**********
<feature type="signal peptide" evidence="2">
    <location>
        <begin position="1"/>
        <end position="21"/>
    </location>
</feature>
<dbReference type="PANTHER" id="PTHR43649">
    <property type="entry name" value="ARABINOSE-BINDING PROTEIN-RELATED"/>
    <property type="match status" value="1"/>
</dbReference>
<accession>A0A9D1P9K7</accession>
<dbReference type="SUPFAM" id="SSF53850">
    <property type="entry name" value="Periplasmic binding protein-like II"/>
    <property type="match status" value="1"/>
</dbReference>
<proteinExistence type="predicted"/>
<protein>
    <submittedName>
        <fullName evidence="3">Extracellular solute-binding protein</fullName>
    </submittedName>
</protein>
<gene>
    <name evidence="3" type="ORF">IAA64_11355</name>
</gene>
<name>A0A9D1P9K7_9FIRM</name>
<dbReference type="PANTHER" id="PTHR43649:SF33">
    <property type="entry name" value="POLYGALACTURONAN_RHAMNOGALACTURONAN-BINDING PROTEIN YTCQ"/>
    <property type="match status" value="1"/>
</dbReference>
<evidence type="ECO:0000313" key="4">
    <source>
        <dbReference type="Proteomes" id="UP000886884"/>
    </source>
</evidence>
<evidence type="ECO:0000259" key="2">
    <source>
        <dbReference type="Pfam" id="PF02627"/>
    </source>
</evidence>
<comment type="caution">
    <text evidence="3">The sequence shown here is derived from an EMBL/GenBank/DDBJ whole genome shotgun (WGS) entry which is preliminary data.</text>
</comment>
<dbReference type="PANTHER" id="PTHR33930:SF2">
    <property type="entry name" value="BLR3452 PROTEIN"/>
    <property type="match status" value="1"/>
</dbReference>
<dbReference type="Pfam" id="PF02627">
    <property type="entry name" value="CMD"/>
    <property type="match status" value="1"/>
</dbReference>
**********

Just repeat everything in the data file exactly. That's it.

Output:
<feature type="signal peptide" evidence="2">
    <location>
        <begin position="1"/>
        <end position="21"/>
    </location>
</feature>
<dbReference type="PANTHER" id="PTHR43649">
    <property type="entry name" value="ARABINOSE-BINDING PROTEIN-RELATED"/>
    <property type="match status" value="1"/>
</dbReference>
<accession>A0A9D1P9K7</accession>
<dbReference type="SUPFAM" id="SSF53850">
    <property type="entry name" value="Periplasmic binding protein-like II"/>
    <property type="match status" value="1"/>
</dbReference>
<proteinExistence type="predicted"/>
<protein>
    <submittedName>
        <fullName evidence="3">Extracellular solute-binding protein</fullName>
    </submittedName>
</protein>
<gene>
    <name evidence="3" type="ORF">IAA64_11355</name>
</gene>
<name>A0A9D1P9K7_9FIRM</name>
<dbReference type="PANTHER" id="PTHR43649:SF33">
    <property type="entry name" value="POLYGALACTURONAN_RHAMNOGALACTURONAN-BINDING PROTEIN YTCQ"/>
    <property type="match status" value="1"/>
</dbReference>
<evidence type="ECO:0000313" key="4">
    <source>
        <dbReference type="Proteomes" id="UP000886884"/>
    </source>
</evidence>
<evidence type="ECO:0000259" key="2">
    <source>
        <dbReference type="Pfam" id="PF02627"/>
    </source>
</evidence>
<comment type="caution">
    <text evidence="3">The sequence shown here is derived from an EMBL/GenBank/DDBJ whole genome shotgun (WGS) entry which is preliminary data.</text>
</comment>
<dbReference type="PANTHER" id="PTHR33930:SF2">
    <property type="entry name" value="BLR3452 PROTEIN"/>
    <property type="match status" value="1"/>
</dbReference>
<dbReference type="Pfam" id="PF02627">
    <property type="entry name" value="CMD"/>
    <property type="match status" value="1"/>
</dbReference>